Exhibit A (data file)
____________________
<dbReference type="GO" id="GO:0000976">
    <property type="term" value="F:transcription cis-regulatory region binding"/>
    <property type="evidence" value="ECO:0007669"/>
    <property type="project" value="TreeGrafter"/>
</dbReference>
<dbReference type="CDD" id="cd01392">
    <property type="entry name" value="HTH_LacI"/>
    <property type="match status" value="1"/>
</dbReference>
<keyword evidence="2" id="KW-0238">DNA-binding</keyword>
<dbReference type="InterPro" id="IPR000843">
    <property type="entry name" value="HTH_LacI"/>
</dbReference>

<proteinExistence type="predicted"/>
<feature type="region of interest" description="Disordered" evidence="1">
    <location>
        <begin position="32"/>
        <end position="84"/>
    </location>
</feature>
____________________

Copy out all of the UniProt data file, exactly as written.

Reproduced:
<dbReference type="GO" id="GO:0000976">
    <property type="term" value="F:transcription cis-regulatory region binding"/>
    <property type="evidence" value="ECO:0007669"/>
    <property type="project" value="TreeGrafter"/>
</dbReference>
<dbReference type="CDD" id="cd01392">
    <property type="entry name" value="HTH_LacI"/>
    <property type="match status" value="1"/>
</dbReference>
<keyword evidence="2" id="KW-0238">DNA-binding</keyword>
<dbReference type="InterPro" id="IPR000843">
    <property type="entry name" value="HTH_LacI"/>
</dbReference>

<proteinExistence type="predicted"/>
<feature type="region of interest" description="Disordered" evidence="1">
    <location>
        <begin position="32"/>
        <end position="84"/>
    </location>
</feature>